JUser: :_load: Unable to load user with ID: 962
Print this page

Walker v. City of Orem (2007)

02 July 2007 Published in Resolved Cases

Excessive Force - On December 29, 1998, David Walker was shot four times by law enforcement in the driveway of his American Fork family home where he lived with his parents. His parents witnessed the shooting, as did his two sisters and his brother-in-law who lived next door on the same lot. Law enforcement was looking for David because his family had reported the car he was driving as stolen. His family reported his car as stolen because they knew David was suicidal, and were told that if the vehicle were reported stolen, law enforcement could assist in locating David.

David’s location was identified and, after he evaded the officers, an eventual slow-speed chase ensued. Officers from Orem, Pleasant Grove, and Utah County responded to various reports on dispatch, one of which stated that David was suicidal and returning to the family home. There, David exited the car, and family members came outside to see what the commotion was. Standing in front of the car, David held a small knife to his wrist. Within seconds, several shots were fired and hit David. After the shooting, law enforcement officers aggressively kept the family inside the house for questioning and did not permit them to follow David to the hospital, where he died approximately 90 minutes later.

In 1999, the Walker family filed a section 1983 civil action case in federal district court against the Orem City Police Department, the Pleasant Grove Police Department, and the Utah County Sheriff’s Department, charging law enforcement with excessive force and unlawful detention. In April 2004, the ACLU of Utah joined with the law firm of Strindberg Scholnick & Chamness in representing the Walker family in their case.

Two Utah County officers named in the original lawsuit asked to be dismissed from the case. The district court denied the officers’ Motion to Dismiss, and Utah County appealed to the Tenth Circuit Court of Appeals on that issue. On November 22, 2004, we submitted a brief in which we argued that the officers should not be dismissed from the case. The district court granted the Utah County defendants’ Motion for Summary Judgment based on qualified immunity. Because all the other claims remaining in the suit were already being appealed to the Tenth Circuit, the Walker family requested permission to appeal the summary judgment decision, and on May 23, 2005, we submitted a brief arguing that the Utah County defendants were not entitled to qualified immunity and summary judgment. The brief argued that the Utah County officers violated clearly established law surrounding the Fourth Amendment’s prohibition on illegal searches and seizures when they illegally detained the Walker family after David was shot.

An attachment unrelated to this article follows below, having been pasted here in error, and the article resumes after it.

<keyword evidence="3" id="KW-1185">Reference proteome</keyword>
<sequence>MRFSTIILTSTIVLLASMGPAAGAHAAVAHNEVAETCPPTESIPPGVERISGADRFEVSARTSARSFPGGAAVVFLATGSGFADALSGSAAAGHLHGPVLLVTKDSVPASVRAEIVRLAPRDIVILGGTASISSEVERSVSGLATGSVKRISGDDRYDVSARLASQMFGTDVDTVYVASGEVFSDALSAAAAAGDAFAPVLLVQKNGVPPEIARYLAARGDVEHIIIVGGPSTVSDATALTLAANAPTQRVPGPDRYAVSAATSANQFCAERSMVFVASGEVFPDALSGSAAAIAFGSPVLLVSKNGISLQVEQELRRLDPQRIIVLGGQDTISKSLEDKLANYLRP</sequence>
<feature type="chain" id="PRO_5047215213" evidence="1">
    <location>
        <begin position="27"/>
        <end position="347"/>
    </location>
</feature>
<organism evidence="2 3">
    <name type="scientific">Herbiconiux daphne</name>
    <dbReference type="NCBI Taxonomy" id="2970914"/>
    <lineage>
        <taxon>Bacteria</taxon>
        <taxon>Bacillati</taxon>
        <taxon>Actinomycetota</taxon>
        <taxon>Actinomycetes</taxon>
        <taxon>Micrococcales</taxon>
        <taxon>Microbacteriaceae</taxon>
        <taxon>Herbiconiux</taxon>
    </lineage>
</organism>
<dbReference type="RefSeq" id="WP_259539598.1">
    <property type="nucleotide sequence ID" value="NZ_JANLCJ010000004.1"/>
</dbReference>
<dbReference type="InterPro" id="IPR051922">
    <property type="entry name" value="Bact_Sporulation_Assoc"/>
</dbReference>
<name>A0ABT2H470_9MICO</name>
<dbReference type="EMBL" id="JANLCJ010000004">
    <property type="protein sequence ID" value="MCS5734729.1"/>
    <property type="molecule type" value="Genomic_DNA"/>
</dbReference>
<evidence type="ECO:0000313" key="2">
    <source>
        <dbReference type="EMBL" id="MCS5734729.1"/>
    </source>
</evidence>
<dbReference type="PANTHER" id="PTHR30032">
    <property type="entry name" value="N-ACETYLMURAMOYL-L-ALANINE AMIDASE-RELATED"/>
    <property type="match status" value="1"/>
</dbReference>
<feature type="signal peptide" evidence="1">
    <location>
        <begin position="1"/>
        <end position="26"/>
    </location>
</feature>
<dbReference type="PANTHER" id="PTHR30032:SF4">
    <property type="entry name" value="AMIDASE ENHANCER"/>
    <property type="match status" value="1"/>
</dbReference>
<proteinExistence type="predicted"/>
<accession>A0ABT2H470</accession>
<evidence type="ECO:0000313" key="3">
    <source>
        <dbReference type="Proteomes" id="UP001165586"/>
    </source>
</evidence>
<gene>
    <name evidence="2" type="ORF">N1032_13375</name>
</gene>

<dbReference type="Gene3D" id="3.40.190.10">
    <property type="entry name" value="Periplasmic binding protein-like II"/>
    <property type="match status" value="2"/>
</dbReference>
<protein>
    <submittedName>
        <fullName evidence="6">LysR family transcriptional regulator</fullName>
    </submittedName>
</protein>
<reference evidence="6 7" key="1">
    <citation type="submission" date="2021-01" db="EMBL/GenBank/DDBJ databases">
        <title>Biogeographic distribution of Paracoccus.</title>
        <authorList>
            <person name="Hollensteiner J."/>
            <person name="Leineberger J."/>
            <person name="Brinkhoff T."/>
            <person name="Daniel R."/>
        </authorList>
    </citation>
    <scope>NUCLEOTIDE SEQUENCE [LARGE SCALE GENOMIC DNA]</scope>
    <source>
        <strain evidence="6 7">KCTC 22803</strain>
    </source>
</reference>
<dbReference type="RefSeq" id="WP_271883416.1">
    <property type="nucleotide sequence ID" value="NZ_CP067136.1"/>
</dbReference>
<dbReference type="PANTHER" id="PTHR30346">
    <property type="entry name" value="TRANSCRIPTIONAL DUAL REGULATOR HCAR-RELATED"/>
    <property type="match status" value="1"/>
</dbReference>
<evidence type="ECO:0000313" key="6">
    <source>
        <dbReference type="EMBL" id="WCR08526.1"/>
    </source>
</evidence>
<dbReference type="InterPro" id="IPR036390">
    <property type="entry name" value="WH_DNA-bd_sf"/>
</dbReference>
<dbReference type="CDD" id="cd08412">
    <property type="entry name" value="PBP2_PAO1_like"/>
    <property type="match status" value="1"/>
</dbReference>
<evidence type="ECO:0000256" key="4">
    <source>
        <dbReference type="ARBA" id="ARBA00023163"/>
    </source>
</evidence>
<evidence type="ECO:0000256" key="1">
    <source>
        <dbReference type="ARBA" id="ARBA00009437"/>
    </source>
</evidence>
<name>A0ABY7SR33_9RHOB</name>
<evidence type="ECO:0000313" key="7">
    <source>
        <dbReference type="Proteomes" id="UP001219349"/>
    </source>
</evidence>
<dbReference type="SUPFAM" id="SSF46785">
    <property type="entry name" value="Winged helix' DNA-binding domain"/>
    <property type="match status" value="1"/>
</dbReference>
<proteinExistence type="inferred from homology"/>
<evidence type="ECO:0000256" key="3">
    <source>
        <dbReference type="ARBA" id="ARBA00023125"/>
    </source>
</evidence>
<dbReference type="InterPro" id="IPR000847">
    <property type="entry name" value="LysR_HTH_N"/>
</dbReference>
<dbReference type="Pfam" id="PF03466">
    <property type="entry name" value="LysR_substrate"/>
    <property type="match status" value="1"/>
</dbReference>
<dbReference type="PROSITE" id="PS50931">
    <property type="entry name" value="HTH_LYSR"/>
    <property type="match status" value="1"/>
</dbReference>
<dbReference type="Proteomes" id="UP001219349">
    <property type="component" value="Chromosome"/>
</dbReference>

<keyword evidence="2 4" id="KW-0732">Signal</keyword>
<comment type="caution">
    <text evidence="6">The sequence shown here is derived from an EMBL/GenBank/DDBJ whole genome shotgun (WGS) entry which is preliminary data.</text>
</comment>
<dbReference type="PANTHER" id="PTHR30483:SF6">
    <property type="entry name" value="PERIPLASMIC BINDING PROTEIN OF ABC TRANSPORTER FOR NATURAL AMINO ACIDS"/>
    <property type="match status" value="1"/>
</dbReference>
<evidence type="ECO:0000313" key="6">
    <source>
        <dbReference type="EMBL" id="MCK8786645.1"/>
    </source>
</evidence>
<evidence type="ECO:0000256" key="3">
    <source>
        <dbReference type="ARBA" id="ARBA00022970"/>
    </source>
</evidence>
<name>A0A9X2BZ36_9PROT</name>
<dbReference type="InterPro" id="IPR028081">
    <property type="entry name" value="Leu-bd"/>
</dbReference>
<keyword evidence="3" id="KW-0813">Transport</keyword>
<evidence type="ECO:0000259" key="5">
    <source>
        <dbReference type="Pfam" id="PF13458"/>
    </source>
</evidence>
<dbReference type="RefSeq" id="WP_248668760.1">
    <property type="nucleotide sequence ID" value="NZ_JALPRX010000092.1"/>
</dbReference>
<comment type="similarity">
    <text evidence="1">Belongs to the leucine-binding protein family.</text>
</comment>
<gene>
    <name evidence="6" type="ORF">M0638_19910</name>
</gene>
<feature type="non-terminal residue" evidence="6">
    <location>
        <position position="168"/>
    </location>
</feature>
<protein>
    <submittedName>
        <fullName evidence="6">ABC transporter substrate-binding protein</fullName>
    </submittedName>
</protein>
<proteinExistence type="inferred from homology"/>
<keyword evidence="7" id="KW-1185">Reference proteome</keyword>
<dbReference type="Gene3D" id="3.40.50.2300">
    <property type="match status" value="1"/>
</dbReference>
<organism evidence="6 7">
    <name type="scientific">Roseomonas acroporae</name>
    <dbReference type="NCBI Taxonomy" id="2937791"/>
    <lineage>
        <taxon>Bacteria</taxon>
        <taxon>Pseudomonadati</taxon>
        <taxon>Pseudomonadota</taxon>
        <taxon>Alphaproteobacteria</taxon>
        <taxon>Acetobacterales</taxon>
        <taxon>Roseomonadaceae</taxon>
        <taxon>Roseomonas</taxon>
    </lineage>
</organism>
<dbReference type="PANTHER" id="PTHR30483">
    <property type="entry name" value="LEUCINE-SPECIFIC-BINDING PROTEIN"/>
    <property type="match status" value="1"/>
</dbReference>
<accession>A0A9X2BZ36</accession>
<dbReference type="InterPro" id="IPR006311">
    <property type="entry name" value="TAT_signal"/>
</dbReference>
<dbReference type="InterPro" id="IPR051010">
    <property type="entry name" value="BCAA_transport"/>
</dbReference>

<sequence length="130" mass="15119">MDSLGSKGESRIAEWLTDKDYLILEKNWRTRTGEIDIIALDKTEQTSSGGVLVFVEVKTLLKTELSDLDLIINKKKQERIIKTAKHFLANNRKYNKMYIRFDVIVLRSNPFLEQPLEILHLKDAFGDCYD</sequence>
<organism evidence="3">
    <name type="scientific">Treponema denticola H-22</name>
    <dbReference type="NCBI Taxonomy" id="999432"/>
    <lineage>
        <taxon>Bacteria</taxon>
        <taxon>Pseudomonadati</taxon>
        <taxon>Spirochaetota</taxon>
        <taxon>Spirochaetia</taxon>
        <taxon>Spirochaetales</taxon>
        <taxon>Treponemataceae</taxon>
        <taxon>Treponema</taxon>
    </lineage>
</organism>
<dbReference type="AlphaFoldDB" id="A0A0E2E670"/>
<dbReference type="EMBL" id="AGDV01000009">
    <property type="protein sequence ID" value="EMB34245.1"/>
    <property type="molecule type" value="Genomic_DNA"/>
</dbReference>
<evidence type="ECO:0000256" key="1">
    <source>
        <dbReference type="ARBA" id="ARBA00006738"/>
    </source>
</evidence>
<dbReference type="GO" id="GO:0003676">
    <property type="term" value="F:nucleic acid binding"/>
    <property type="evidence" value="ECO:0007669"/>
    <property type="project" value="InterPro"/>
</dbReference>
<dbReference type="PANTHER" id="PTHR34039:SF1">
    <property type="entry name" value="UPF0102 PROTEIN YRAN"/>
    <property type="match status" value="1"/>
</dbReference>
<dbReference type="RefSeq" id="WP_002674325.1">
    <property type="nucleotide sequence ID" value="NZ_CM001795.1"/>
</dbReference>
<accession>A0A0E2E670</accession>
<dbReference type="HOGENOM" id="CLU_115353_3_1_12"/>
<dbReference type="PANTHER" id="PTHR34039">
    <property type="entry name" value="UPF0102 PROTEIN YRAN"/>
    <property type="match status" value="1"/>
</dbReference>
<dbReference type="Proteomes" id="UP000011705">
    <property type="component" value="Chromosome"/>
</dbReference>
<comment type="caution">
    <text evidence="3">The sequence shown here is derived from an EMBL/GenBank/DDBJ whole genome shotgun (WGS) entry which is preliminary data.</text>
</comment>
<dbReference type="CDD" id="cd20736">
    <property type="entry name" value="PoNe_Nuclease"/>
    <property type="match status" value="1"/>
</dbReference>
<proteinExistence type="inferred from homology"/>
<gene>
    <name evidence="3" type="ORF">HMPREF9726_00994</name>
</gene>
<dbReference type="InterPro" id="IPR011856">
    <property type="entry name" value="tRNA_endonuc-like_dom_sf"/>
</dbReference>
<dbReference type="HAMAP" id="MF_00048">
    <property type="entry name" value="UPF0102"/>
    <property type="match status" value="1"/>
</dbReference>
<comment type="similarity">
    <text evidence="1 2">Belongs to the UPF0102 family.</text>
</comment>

On June 27, 2006, the Tenth Circuit issued an opinion in four consolidated appeals in the Walker case. The court held that, “the lengthy detention alleged in this case was unreasonable and was not justified by either the need for investigation of a crime or control of a crime scene. … [P]laintiffs have adequately alleged a violation of their Fourth Amendment rights.” However, the court also held that the reasonable duration of such a detention was not “clearly established” at the time of the events in question, and as a result, it allowed the dismissal of claims against Utah County and two Utah County Sheriff’s officers. In other words, the court held that plaintiffs’ allegations amounted to an illegal detention, but, because previous cases did not define the reasonable duration of such a detention, the officers could not be expected to know that their conduct violated the Fourth Amendment and therefore were not liable for their actions. In the future, law enforcement officers should be aware that similar detentions may violate the Fourth Amendment, based on this decision. In the opinion, the appellate court refused to dismiss the suit against two police officers, one from Orem and the other from Pleasant Grove.

Consistent with the appellate court’s ruling, the two officers were tried by a jury in October 2007. The jury ruled against the plaintiffs. Nevertheless, the courageous action by the Walker family in pursuing this suit was not in vain. The case stands for the proposition that unreasonable officer conduct is not shielded by the cloak of immunity. Additionally, this case set the standard for unlawful detentions by police in similar situations.